The board and new management of Air New Zealand could be worried by a United States Government review of the safety of Boeing's new 787 Dreamliner, says local aviation commentator Peter Clark.
On Friday, the Federal Aviation Administration (FAA) announced a comprehensive review of the 787's critical systems, including the design, manufacture and assembly, to find out what caused a fire, a fuel leak and other incidents last week.
Despite the incidents, US Transportation Secretary Ray LaHood declared on Friday: "I believe this plane is safe, and I would have absolutely no reservations about boarding one of these planes and taking a flight."
Clark, who has flown in a 787, also considered the aircraft fundamentally safe and believed the FAA was covering itself to make sure it had not missed anything during certification.
Air New Zealand has firm orders for 10 of the 787-9s, made largely of a carbon-fibre reinforced plastic, which promise 20 per cent fuel-efficiency gains and greater passenger comfort.
When Air New Zealand signed as a launch customer for the 787-9 in 2004, it expected to have them by late 2010. They are now not due until the middle of next year.
Yesterday, a spokeswoman for Air New Zealand said the airline had no comment about the review, but Clark said delays to the larger nine-series 787s had already affected Air New Zealand's planned route expansion and the airline's bottom line.
The board and new management "could be extremely worried for their airline by the dash nine possibly being delayed further," he said.
"Times are tough and Air New Zealand needs to move ahead with its new management and I think this aircraft has the potential of delaying that unless it changes its strategy and looks at possibly a new aircraft."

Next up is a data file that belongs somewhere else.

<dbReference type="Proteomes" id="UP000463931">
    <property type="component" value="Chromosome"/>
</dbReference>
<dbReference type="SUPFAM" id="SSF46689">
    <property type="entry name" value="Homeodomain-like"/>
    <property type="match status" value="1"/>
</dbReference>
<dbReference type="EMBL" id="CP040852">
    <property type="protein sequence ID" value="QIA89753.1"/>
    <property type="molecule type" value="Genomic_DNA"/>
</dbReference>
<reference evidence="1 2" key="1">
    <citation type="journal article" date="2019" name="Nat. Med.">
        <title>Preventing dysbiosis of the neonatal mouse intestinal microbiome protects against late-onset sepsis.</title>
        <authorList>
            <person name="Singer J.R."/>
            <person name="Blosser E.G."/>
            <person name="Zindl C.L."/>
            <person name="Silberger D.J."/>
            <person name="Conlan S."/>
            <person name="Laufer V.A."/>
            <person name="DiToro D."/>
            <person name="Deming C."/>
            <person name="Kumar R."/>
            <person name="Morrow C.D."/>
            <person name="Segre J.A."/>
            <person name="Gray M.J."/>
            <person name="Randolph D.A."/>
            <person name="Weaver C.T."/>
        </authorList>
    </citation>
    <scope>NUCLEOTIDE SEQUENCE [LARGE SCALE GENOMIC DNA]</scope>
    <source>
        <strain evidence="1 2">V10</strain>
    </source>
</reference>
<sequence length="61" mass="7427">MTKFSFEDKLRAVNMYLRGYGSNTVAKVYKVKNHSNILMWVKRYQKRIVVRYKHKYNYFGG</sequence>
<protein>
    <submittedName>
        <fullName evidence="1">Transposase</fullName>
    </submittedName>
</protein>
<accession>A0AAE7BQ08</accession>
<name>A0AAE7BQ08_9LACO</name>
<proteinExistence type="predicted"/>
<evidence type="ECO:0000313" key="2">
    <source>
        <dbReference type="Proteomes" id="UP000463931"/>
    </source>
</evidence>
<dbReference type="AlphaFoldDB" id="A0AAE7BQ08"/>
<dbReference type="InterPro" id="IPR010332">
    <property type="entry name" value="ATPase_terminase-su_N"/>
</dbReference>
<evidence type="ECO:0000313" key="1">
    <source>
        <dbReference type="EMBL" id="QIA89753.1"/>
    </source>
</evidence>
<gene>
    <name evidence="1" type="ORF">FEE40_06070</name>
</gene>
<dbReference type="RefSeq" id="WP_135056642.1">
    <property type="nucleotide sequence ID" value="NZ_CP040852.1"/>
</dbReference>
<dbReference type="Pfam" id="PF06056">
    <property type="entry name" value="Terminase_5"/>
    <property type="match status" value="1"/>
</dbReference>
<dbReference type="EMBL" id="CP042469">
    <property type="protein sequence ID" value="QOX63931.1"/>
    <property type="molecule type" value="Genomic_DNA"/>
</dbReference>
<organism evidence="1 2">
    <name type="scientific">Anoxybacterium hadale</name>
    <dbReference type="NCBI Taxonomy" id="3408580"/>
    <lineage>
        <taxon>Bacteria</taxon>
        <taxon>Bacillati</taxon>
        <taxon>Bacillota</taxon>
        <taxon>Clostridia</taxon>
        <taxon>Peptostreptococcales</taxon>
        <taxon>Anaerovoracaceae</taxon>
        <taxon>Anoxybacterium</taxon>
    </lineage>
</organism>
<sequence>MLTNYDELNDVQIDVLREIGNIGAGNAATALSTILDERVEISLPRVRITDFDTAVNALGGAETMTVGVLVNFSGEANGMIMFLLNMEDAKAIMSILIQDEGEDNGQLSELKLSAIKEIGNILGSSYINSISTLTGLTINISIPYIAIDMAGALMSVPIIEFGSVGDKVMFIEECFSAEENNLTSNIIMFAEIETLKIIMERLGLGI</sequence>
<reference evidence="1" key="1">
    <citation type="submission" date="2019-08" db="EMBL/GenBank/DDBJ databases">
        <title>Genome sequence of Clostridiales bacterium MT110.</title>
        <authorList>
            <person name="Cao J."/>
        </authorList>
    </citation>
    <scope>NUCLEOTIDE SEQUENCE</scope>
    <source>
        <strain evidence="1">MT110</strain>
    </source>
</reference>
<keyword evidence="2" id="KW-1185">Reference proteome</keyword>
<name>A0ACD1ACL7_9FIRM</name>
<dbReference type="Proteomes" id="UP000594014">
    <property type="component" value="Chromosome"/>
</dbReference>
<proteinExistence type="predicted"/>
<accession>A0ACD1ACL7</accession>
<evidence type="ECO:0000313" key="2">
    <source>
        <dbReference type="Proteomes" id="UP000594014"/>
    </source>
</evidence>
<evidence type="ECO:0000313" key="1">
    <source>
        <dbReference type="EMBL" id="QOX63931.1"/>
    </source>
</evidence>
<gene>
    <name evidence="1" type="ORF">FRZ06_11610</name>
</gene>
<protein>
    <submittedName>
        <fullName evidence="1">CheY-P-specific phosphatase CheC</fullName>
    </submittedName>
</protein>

Another local aviation commentator, David Stone, said the review was into the Boeing 787-8 and he did not know what the implication was for the larger nine-series planes, which are still to be built. Stone also said Air New Zealand could be worried the review would cause further delays.
The 787 is the aircraft maker's newest and most technologically advanced airliner, and the company is counting heavily on its success. It relies more than any other modern airliner on electrical signals to help power nearly everything the plane does. It's also the first Boeing plane to use rechargeable lithium ion batteries, which charge faster and can be moulded to space-saving shapes. A fire ignited last Monday in the battery pack of an auxiliary power unit of a Japan Airlines 787 empty of passengers as the plane sat on the tarmac at Boston's Logan International Airport. Also last week, a fuel leak delayed a flight from Boston to Tokyo of another Japan Airlines 787.
On Friday, Japan's All Nippon Airways reported two new cases of problems with the aircraft. A very small amount of oil was discovered leaking from an engine of a 787 flight from Japan's Miyazaki airport to Tokyo. On another flight, to Matsuyama glass in a cockpit window cracked.
Boeing has insisted the 787's problems are no worse than it experienced when its 777 was new in the mid-1990s. That plane is now one of its top-sellers.